The property sector of China makes up around a third of its total economic output ($18 trillion GDP). It includes brokering & rental services along with houses, industries that produce white goods for the apartments, and construction materials. Yet, it is critical to note that the Chinese economy has been declining for the past few years.
The last quarter of 2022 saw only a growth of 0.4% compared to the previous year. The main reason for this can be attributed to Beijing’s zero-COVID strategy which involved repeated lockdowns and restrictions that negatively affected savings, investments, and incomes. At present, in the wake of the slow Chinese economy, home buyers are boycotting mortgage payments.
The ‘three red lines’ accounting measures introduced by the Chinese government in 2020 limiting the money developers can borrow sparked a liquidity crisis. This kept even big developers like Evergrande out of credit markets, depriving them of the cash required to complete apartments. As a result, construction that usually takes twelve to eighteen months to finish was either taking years or had stopped altogether. Buyers, nonetheless, had to keep paying their mortgage instalments since payments start with a pre-sale deposit in the Chinese market.
A letter by the purchasers of the half-built Dynasty Mansion Project to the Evergrande Group first mentioned that “all homebuyers who have outstanding mortgage loans will immediately stop paying” if the construction doesn’t resume before 20th October. It was shared across social media platforms in China and slowly became a template for various protests. Within a span of four weeks, over 320 projects in 100 countries were facing the brunt of similar protests.
The demand for homes is not rising at the moment due to the demographic change in China. The size of the Chinese economy also means that any disruption in their property market can affect the global financial system. As per recent news, around 30 real estate companies have missed foreign debt payments. One high-valued casualty is Evergrande, which defaulted on its $300 billion debt, last year.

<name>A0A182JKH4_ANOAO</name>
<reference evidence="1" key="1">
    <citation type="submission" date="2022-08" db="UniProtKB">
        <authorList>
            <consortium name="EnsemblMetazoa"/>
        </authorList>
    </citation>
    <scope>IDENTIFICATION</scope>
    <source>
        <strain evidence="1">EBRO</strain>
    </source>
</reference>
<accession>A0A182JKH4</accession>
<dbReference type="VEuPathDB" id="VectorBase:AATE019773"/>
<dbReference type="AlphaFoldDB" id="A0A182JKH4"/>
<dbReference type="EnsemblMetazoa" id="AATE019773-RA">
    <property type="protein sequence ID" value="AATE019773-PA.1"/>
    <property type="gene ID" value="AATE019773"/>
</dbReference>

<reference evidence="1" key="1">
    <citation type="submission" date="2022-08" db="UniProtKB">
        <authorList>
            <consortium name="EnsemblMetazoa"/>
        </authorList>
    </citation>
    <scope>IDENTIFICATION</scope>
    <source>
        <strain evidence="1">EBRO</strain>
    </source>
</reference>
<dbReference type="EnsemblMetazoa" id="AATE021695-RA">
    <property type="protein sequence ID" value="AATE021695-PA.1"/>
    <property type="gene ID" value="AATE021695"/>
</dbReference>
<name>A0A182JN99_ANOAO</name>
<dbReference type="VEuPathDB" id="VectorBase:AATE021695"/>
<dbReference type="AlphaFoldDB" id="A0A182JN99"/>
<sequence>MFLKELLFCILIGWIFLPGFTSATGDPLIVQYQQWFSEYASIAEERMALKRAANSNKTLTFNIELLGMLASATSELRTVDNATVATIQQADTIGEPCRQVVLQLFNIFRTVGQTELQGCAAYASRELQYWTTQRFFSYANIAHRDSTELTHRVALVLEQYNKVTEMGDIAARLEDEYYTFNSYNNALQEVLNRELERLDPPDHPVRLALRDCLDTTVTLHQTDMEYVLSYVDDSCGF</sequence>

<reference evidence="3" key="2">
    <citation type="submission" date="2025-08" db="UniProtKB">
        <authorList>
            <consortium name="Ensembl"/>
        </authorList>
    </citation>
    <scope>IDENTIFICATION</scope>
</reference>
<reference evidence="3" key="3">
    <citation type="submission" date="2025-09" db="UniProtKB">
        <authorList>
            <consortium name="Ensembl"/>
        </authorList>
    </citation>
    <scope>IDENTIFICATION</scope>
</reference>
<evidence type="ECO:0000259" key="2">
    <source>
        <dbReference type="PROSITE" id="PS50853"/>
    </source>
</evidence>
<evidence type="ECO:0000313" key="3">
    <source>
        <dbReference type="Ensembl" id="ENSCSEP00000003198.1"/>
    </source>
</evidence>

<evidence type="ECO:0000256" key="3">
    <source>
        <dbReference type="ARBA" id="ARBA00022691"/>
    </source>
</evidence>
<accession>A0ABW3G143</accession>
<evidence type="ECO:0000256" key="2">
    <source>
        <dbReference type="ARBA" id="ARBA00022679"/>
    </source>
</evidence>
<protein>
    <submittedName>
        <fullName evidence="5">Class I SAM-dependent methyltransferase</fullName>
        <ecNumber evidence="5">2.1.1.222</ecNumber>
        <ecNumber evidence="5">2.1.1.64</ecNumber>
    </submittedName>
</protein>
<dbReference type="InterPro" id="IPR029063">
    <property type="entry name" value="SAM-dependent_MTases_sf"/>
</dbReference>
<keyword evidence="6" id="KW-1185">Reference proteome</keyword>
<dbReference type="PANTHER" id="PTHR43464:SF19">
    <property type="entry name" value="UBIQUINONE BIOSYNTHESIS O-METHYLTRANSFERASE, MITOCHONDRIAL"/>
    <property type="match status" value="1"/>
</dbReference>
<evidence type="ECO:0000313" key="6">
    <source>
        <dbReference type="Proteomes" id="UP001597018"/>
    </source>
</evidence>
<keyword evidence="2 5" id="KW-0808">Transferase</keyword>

Around 70% of personal wealth in China consists of real estate & homebuyers pay beforehand for unfinished projects. New home sales in China are made up of 70-80% of these pre-sales amounts that the developers use to fund many projects at once. However, at the moment, a big chunk of young & middle-class Chinese individuals aren’t investing in property due to job losses, pay cuts, and a weak economy. As a result, developers might not be able to complete the running projects, thereby causing the mortgage crisis.
Till now, the listed banks have reported delinquent mortgages of only 2.1 billion Yuan as affected by the boycotts directly.
Beijing, in this situation, is putting the onus on the local governments who are offering relief funds to the developers and tax rebates, cash subsidies, and reduced deposits to the home buyers.
Analysts who have been monitoring the situation for a long time state that the reported bailout of $148 billion may not be enough and companies might need over $444 billion only to complete the currently halted projects. House sales among the 100 top developers in China dropped in July by 39.7% compared to the previous year, as per CRIC (China Real Estate Information Corp). There is a clear indication of China’s economy being at crossroads due to this crisis.